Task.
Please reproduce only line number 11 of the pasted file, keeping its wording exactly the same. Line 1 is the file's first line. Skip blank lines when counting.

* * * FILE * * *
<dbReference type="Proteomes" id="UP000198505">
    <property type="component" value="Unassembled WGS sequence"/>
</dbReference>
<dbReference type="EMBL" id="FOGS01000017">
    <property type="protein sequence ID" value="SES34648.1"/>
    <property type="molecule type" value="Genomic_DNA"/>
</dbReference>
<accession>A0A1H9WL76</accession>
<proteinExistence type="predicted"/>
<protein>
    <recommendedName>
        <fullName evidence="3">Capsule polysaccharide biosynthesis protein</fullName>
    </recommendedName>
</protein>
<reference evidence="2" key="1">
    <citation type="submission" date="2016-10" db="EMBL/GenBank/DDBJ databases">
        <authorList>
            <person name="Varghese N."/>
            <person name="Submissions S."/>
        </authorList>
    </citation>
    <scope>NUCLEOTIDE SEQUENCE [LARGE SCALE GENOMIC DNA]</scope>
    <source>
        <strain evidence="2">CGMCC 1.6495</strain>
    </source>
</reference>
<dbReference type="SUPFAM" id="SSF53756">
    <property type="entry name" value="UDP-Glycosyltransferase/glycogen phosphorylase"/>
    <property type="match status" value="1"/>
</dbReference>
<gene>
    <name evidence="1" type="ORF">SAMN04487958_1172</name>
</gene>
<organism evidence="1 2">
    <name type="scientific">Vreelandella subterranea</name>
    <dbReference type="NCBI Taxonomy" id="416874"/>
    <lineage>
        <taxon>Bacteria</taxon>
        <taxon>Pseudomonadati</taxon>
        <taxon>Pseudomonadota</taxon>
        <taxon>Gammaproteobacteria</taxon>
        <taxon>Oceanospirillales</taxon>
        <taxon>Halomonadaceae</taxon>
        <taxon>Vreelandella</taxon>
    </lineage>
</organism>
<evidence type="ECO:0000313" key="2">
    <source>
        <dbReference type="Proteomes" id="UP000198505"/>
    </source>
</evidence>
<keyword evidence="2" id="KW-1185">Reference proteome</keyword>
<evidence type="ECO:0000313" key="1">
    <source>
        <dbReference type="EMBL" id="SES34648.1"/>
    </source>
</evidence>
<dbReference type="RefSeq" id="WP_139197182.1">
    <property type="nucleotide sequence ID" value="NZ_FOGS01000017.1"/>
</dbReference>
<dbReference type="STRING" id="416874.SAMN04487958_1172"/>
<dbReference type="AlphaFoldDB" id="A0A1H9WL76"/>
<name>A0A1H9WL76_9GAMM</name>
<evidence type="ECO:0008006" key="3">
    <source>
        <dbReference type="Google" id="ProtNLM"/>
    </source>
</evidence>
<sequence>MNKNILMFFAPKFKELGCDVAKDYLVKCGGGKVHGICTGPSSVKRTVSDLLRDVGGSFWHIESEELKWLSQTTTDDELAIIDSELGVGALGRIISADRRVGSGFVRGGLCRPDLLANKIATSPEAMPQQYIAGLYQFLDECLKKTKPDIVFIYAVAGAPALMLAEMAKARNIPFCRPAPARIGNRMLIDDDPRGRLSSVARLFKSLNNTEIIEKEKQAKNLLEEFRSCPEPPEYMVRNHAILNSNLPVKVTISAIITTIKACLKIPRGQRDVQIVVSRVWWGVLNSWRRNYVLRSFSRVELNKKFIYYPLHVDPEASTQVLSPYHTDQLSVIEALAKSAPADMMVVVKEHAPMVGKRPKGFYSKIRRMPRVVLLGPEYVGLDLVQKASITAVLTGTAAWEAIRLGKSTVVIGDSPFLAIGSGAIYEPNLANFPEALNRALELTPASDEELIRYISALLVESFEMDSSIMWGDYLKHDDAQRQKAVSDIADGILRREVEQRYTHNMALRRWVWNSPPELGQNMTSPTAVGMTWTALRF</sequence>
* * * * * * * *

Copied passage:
    <recommendedName>